Serial animal killers have slaughtered more than 130 animals worth tens of thousands of dollars in rural Western Bay.
The latest animal to fall victim in the campaign of violence spanning more than a decade in Whakamarama is a highland bull bashed with a sledge hammer.
Whakamarama farmer Barry Skokandich told the Bay of Plenty Times he was checking on his herd of Highland cows about two weeks ago when he came across the dead body of Napoleon, one of his two breeding bulls.
A vet who examined the half-tonne animal found it had been struck on the head with a large hammer-type weapon. The stunned animal rolled on to its back after receiving the blow, got a horn stuck in the fence, could not get up and choked to death.
"His sister (Napoleon's) was killed a month back and his mum was killed a month before that and she was pregnant," he said. "It's pretty horrific. They are tame animals."
In total, 22 calves, seven pregnant cows and two bulls belonging to Mr Skokandich had been killed since 2007.
He estimated the lost animals would be worth at least $40,000.
Neighbour Alexander Samoylov said he was also targeted between about 2000 and 2007 with more than 100 turkeys and two breeding dogs vanishing while he was away from home.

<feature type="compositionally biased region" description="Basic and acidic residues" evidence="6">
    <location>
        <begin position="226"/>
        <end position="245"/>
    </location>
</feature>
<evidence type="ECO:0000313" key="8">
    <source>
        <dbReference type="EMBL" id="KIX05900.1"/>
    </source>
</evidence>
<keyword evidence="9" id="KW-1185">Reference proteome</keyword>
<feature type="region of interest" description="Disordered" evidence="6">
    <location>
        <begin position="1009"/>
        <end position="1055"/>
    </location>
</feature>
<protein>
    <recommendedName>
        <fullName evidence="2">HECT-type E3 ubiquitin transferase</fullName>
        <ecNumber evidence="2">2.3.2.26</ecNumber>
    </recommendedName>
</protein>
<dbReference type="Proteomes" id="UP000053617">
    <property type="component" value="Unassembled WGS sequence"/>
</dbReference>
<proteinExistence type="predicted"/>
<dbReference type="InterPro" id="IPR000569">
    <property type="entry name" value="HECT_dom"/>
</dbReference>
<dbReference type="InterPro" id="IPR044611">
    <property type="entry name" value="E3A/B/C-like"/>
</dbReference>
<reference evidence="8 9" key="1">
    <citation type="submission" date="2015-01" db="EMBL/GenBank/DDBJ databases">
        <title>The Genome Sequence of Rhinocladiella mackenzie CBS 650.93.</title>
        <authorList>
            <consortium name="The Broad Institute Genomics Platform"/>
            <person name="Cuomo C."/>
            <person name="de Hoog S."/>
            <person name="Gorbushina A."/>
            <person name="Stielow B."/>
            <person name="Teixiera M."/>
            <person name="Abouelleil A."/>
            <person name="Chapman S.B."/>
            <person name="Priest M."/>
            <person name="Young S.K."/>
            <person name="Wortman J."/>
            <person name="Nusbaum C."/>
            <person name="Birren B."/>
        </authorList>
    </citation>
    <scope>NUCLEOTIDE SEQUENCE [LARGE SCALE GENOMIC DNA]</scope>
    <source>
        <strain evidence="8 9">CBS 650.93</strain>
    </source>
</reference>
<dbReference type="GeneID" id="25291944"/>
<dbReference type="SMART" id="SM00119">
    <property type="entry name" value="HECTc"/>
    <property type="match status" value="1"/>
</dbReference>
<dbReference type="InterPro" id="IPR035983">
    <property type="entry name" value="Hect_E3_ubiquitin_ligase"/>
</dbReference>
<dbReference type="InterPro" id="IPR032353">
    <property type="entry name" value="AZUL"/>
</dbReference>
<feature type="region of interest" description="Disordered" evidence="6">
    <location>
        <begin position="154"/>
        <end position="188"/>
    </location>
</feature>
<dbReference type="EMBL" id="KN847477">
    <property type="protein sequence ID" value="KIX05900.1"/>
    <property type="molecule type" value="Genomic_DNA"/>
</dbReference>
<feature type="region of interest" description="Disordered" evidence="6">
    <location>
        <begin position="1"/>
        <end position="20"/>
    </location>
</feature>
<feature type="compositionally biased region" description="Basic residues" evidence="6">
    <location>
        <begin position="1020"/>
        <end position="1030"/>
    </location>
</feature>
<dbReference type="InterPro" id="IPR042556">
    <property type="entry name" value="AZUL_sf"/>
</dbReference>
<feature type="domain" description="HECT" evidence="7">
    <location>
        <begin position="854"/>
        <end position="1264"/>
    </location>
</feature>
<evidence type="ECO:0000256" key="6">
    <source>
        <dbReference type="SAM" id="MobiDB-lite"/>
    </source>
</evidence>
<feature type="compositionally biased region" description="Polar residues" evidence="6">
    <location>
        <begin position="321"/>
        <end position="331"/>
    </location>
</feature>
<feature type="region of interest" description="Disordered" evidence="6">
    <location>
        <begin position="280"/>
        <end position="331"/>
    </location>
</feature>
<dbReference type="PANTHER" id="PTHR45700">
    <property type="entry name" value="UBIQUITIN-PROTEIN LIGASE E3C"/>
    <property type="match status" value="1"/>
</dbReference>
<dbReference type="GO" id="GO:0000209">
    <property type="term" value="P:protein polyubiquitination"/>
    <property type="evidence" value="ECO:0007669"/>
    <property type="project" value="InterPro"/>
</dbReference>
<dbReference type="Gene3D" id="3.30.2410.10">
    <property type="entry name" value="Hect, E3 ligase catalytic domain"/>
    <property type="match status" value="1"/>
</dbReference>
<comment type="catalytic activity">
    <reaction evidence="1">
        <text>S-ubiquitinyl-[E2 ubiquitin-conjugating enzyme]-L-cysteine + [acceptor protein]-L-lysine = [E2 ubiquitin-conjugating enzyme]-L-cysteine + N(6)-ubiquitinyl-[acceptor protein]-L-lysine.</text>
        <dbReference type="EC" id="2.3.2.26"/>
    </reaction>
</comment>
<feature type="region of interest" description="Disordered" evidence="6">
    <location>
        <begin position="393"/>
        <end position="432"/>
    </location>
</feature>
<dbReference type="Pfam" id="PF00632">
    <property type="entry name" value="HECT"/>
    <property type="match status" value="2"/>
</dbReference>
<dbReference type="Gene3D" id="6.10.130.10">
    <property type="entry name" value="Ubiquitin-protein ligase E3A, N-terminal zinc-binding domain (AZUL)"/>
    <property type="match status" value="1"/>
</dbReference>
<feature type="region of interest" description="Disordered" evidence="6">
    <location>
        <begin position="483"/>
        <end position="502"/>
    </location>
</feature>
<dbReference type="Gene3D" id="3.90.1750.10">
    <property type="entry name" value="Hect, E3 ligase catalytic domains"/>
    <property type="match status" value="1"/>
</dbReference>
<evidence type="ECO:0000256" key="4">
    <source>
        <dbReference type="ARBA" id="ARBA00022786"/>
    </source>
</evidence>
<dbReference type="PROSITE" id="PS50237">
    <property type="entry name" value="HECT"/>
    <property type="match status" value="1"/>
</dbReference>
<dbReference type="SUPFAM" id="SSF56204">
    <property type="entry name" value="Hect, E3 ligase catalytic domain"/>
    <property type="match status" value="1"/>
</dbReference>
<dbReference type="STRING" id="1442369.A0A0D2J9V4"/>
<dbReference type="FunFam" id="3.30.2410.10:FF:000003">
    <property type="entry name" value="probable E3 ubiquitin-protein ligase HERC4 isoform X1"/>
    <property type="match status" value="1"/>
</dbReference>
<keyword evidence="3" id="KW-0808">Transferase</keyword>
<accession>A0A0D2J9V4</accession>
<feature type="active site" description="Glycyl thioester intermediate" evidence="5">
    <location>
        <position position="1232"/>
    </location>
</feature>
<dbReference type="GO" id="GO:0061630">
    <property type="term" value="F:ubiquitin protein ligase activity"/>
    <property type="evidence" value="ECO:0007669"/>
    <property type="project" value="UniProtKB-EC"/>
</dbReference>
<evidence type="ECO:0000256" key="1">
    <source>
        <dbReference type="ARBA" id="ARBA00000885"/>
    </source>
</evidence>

Mr Samoylov said he had heard gunshots near his house and found evidence suggesting someone was hunting wild deer that wandered onto his property.
Another neighbour, who spoke last night on condition they were not named, said he had also lost stock, he said.
Mr Skokandich went to the police after the latest killing but was told there was nothing that could be done unless he could get photos of the killers in action. Surveillance cameras were not an option because each of the killings took place on a different part of his 12ha property.
Mr Skokandich now fears his last bull, which has fathered most of his stock, will be targeted next.
"To me he's probably worth about $50,000 to $100,000. If he's killed, it's over."
Tauranga police acting Senior Sergeant Cam Anderson confirmed Mr Skokandich had laid a complaint about the killings with police in late July.
Tauranga SPCA inspector Jason Blair said he had been informed of the issue but there was nothing he could do if the police investigation had led nowhere. The SPCA could only get involved if there was proof the animals were killed in an inhumane way, he said.
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